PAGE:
Featured Leaders was a series from the Center for Leading Healthcare Change that profiled pharmacy leaders in the community.
Carter advocates that "we must move now if we are to realize the Joint Commission of Pharmacy Practitioners 2015 vision of a truly patient-centered practice, of a 'new American pharmacist'—one who uses knowledge of drugs and drug products, and patient care skills; someone who accepts the responsibility of working with people to improve drug therapy outcomes and thereby improve patients' health."
Ken Clark may not know author Richard Bach, but he’s spent his life adhering to his philosophy: Ask yourself the secret of your success. Listen to your answer, and practice it. For a career that has spanned nearly three decades, the secret to Clark’s success has been simple: He helps. Every day he strives to make a difference in the lives of the people whose prescriptions he administers.
In a life that has spanned over three quarters of a century, two things have always remained constant to Ervasti – change and enthusiasm. Born to Finnish immigrants in Sebeka, Minn., Ervasti’s humble beginnings could not have predicted his success. The youngest of 12, he credits his farming experience for giving him the confidence he needed to take chances and succeed in life. Education was strongly valued in the Ervasti household. Something that, Ervasti said, led him to the University of Minnesota and his chosen degree in pharmacy.
Early in his career, Bob Gale attended a seminar at a national meeting of the American Society of Consulting Pharmacists, which would guide his footsteps for the rest of his career. It wasn’t a talk given by a national leader in pharmacy; it was a demonstration on the pommel horse by an Olympic gold medalist. Gale learned that day there are three factors that differentiate the good from the best: risk, originality and virtuosity.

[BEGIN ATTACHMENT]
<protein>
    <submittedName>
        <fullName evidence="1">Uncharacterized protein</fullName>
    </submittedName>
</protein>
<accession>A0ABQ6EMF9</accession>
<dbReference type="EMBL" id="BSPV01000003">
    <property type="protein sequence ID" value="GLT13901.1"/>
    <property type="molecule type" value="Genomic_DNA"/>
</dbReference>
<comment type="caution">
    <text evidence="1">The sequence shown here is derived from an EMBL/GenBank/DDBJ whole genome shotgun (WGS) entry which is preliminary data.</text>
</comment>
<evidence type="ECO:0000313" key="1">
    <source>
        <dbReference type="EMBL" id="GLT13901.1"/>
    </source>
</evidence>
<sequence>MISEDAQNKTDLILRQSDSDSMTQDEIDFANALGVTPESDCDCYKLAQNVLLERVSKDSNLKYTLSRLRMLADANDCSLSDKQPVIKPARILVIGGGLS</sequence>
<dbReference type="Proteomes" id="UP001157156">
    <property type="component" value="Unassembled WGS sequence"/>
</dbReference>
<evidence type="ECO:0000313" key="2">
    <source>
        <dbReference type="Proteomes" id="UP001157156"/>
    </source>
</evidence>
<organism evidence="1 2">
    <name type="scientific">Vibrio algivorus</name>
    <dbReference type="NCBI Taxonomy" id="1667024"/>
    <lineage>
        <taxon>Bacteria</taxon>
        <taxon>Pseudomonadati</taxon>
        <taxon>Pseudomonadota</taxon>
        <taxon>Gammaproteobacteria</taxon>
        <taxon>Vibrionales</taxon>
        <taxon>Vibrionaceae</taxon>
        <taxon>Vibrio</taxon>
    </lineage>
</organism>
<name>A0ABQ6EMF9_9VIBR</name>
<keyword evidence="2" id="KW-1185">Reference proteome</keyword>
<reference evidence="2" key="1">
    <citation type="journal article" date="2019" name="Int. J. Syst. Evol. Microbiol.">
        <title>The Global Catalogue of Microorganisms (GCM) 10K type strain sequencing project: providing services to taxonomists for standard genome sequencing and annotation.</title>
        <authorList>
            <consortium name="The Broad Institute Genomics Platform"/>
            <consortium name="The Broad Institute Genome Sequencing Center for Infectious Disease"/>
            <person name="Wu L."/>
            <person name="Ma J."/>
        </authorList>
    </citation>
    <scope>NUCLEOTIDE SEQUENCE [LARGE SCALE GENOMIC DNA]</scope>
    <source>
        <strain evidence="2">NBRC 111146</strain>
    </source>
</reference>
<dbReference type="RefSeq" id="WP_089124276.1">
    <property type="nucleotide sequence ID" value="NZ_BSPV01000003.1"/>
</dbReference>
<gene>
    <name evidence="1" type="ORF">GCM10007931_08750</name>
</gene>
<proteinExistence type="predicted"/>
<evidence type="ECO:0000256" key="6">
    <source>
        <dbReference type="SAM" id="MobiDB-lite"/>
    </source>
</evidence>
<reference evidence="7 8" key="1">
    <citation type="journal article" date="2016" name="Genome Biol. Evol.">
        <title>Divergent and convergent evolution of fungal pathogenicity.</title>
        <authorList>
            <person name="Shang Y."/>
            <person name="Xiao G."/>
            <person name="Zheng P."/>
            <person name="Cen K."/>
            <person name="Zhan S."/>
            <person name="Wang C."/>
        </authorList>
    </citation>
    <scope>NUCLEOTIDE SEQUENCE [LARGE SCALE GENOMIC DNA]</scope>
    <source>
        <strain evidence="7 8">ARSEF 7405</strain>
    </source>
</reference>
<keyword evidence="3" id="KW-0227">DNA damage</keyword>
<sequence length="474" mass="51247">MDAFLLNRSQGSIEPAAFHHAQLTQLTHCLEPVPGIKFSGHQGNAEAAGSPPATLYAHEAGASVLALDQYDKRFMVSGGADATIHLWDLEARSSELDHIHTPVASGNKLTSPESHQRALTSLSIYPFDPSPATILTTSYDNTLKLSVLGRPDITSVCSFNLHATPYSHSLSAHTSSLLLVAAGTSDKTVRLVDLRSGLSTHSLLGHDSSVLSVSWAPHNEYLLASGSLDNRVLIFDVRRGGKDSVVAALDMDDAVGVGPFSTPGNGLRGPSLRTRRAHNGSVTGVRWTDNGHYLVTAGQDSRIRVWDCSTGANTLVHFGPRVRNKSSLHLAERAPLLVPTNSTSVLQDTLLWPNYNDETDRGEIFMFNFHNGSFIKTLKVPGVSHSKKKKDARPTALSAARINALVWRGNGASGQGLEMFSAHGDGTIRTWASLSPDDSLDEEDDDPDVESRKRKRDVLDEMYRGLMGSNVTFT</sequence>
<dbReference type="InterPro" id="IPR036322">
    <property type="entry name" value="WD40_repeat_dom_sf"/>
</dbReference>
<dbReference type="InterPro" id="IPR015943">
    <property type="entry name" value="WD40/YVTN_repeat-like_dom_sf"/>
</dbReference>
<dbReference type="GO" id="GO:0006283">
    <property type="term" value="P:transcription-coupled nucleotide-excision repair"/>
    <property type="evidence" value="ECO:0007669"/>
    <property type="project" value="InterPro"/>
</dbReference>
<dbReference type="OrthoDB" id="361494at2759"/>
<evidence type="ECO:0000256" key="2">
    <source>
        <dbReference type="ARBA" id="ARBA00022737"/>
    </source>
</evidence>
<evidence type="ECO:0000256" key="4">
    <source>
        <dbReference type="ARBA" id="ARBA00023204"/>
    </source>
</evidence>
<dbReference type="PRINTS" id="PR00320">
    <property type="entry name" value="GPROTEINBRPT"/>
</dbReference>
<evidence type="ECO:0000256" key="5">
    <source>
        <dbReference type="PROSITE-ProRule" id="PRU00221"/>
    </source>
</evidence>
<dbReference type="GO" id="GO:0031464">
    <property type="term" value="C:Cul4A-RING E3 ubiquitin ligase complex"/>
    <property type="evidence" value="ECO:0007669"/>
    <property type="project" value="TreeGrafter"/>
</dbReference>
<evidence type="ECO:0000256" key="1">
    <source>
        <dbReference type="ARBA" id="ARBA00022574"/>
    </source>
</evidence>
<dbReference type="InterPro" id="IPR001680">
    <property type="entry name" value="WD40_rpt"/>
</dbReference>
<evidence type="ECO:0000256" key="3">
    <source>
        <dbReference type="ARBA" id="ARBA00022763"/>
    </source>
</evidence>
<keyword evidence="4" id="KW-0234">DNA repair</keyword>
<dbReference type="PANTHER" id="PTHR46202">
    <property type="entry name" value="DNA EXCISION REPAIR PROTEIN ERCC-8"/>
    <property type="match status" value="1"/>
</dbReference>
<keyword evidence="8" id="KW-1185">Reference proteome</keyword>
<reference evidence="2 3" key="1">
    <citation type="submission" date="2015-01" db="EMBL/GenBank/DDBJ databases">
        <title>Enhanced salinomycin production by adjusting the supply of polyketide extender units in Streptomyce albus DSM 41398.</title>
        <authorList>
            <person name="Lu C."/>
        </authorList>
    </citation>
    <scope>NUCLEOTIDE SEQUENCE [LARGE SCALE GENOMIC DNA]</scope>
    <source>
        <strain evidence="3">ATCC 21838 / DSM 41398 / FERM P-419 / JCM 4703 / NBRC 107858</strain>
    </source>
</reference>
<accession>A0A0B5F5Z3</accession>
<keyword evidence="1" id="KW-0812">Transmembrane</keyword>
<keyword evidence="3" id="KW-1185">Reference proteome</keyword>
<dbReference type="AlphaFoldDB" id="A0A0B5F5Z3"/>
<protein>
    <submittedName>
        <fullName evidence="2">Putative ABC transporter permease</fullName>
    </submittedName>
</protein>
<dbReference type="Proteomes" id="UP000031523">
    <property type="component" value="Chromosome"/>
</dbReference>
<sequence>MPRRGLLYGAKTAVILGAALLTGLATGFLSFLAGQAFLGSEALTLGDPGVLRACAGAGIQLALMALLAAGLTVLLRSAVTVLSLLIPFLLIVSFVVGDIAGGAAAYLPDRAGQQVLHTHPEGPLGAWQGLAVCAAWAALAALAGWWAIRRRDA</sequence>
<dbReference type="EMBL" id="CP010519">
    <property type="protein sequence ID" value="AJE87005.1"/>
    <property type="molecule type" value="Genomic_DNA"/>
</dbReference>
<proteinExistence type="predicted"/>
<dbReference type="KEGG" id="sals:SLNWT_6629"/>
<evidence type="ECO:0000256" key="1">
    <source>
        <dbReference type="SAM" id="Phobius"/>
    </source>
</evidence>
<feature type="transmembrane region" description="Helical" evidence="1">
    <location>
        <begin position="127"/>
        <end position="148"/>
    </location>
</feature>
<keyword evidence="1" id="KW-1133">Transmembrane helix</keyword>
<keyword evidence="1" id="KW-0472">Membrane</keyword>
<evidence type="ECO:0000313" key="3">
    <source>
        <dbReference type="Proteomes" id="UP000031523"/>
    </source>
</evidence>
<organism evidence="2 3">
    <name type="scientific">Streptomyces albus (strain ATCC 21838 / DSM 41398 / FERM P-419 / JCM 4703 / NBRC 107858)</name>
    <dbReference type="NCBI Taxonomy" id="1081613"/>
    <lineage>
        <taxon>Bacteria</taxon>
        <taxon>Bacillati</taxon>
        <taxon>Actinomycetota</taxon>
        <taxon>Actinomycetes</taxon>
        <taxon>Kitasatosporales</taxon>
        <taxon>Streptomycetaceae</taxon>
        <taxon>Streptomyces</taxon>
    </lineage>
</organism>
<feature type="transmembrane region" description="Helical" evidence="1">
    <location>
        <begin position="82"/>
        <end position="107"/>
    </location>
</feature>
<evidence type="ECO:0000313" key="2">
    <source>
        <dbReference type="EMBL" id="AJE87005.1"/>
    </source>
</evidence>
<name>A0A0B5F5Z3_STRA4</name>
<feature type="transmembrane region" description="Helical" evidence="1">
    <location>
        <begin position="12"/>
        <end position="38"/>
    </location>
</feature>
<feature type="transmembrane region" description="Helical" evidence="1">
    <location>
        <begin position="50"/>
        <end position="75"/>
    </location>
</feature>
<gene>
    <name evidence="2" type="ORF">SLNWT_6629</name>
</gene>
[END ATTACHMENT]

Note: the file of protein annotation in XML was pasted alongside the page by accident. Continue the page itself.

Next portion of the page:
As the healthcare pendulum swings, often new opportunities appear for entrepreneurial pharmacists. One such opportunity presented itself years ago to alum Brad Holmgren (COP B.S. ’76), and he had the foresight to envision the change and the courage to act. In the early 1990s, he saw significant change happening in the healthcare industry, with hospitals going through consolidations and fee restructuring to shift their focus from inpatient to outpatient care.
From January to June 2011, Professor Isetts served as a health policy fellow in the Medicare Drug Benefit Group where he worked on Part D MTM Program improvements. He was fortunate to extend his fellowship another five months to work on cutting-edge health reform initiatives in the Center for Medicare and Medicaid Innovation. “Many of the safety goals the innovation center is looking at – including improving patient safety and decreasing hospital readmissions – are things we’ve already addressed here in Minnesota,” he said. “This puts us at a great advantage in terms of what’s happening in other states and at the federal level.”
Johnson’s career shows a lifetime of leaving the security blanket behind to explore opportunities, develop relationships, navigate inevitable change – and find success in it. Johnson worked his way through pharmacy school, and after graduating in 1954, worked for two more years before purchasing a community pharmacy in Olivia, Minn. Unfortunately, the pharmacy – unbeknownst to Johnson – was bankrupt.
Over the years, Sam Kam has pursued careers spanning from drug discovery as a medicinal chemist and clinical medical practice as a specialty physician, to the business side of health care through ownership of innovative companies involved in the managed care industry.
Stuart Koe has built a career on challenging the norm. He is founder and CEO of Fridae.com, Asia’s leading gay and lesbian media and networking portal. The website has half a million members across Asia, where homosexuality is highly stigmatized. In Singapore, where the site is based, homosexuality is illegal. “We’re breaking rules left, right and center,” he said.
At age 30, with a young family, a biology degree and Army experience, Robert Navarro entered the University of Minnesota College of Pharmacy. He was older than most of his classmates, with more life experience, and he was looking to do something out of the ordinary.